Snagged at ‘The Line,’ expert
driver makes brilliant save
The tomb of Yasser Arafat greets visitors to Ramallah on the main entry road. There is no sign whatsoever on the building to indicate its contents. Click image to enlarge. © SGE, Inc. All rights reserved.
RAMALLAH, West Bank – The view of the world from Palestine on Thursday morning was remarkably different from just a few miles away in Jerusalem – or any western nation, for that matter.
An air of hopelessness and helplessness is evident throughout the capital city of the Palestinian National Authority, where the tomb of Nobel Peace Prize co-winner Yasser Arafat greets visitors arriving by the main entry route.
My visit included a heart-pounding 15-minute detour after I was denied re-entry into Israel because I did not have my passport.
My expert driver and guide, Akram Halwani was forced to make a U-turn at the security checkpoint, but quickly found another at which we were simply waved with a smile into Israel.
There was barely a mention of the Syrian crisis or the worldwide uproar about plans for an American air strike against Israel’s northern neighbor.
Due to my need for Atonement and travel time, posting will be light for the next few days.
“[PRESIDENT] OBAMA cannot help Palestine,” said construction worker Salim Jaber, 37, whom I found in the Ramallah Café smoking a hookah pipe and reading Alquds, the Arabic-language daily newspaper.
“The new peace talks are rubbish. It is impossible to make it better,” he said.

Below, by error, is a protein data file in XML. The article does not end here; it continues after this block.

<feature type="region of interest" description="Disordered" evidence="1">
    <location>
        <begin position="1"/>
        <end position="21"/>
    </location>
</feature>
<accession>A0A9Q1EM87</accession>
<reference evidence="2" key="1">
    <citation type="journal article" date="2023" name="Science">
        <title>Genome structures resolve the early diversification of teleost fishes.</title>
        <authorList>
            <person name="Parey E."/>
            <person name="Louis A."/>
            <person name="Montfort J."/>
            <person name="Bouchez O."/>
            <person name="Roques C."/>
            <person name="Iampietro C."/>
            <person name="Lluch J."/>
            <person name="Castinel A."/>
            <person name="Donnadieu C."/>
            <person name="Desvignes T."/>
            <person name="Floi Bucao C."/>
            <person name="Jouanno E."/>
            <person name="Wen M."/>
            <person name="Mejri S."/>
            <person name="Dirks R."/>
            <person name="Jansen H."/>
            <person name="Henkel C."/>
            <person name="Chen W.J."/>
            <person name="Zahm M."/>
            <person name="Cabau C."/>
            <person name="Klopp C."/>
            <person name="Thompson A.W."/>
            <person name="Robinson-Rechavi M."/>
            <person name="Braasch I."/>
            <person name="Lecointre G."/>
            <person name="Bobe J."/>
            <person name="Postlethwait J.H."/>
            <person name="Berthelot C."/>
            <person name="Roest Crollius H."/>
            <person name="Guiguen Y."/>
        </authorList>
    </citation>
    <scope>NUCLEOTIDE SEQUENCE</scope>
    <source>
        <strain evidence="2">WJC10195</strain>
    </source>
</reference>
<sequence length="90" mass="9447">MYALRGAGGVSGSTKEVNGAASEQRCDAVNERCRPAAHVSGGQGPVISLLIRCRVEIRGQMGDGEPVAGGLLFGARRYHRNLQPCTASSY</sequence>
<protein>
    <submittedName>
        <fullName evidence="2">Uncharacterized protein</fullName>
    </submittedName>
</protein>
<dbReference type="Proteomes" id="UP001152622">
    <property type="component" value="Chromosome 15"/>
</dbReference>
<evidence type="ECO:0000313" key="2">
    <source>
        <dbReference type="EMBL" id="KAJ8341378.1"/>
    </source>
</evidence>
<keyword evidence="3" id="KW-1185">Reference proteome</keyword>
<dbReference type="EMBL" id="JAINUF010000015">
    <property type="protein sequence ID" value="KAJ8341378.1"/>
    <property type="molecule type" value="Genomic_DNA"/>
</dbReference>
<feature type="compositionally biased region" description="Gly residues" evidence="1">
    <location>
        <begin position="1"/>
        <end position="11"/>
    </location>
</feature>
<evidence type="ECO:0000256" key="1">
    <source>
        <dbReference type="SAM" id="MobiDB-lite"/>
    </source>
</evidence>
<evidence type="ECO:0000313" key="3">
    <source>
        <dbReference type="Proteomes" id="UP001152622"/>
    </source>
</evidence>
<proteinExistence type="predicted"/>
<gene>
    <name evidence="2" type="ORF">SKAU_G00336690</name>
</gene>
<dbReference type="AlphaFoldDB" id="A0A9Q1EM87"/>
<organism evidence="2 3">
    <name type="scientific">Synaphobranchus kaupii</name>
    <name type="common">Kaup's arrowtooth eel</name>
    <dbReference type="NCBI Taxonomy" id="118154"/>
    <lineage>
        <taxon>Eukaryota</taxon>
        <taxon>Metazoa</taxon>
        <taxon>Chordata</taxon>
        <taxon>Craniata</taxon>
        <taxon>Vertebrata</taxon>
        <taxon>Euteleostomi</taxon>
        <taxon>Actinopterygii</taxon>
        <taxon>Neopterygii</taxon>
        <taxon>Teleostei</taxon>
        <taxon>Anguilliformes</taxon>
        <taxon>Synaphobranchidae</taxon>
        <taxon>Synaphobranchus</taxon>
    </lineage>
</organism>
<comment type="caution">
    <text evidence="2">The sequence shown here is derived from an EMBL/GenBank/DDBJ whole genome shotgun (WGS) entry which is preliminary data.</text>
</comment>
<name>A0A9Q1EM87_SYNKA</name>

Salim Jaber is seen with his copy of Alquds, the Arabic language daily, on Thursday morning in the Ramallah Café. Click image to enlarge. © SGE, Inc. All rights reserved.
As if to emphasize the point, he held up the lead story in the Sept. 12 Alquds paper. With a graphic picture of bulldozers on the left, the right hand top story he translated was about Israeli forces demolishing homes of Arabs in an unknown location.
“We are paying the price because America is not fair between the strong and the weak,” Jaber said.
Of note, Jaber said he lives with his two children in Abu Gush, a mixed Arab-Israeli settlement about 10 kilometers west of Jerusalem. “It is the only village in Israel where Arabs and Jews live together,” he said. “It is an example of peaceful coexistence.”
The last remark led to a theme I have heard repeatedly in the Holy Land: How most of the folk on all sides want peace, but they are held to ransom by radical fringe elements that force their governments to make war.
Jaber said he lives in Israel because “it is better for Palestinians. [Here] we live under occupation. It is so difficult. There are no jobs here,” he added.
A FEW MINUTES LATER, this last point was raised anew by 21-year-old student Mohammed Leftwi, who is working as a salesman in the men’s clothing store Milano.
Twenty-one-year-old student Mohammed Leftwi works in a men’s clothing store in Ramallah on Thursday morning. He sold me a belt. Click image to enlarge. © SGE, Inc. All rights reserved.
“It’s very hard to get a job,” he said. “If you search, you will get one.”
Leftwi is an economics major at Najah National University, in his third year, he said. Like so many others, he works and attends school. He only has a vague idea of what he will do when he graduates.
“I will get a job. I will stay [in Palestine], but I won’t work for the government,” he said, his personable demeanor shining through.
He will make a good salesman, if he chooses, but clearly his opportunities are limited, especially with a qualification in the ‘dismal’ science.
My guide for the adventure, expert driver Halwani, lives in the Mt. Olive neighborhood of Jerusalem, where he was born in the Hadassah Hospital.
Two of his daughters live in San Francisco, which he has visited, while two others – a son and daughter – attend school in Jerusalem.
He has two houses: a second one in the West Bank. “It is no problem to have a house in both places,” he said, about his dual residency.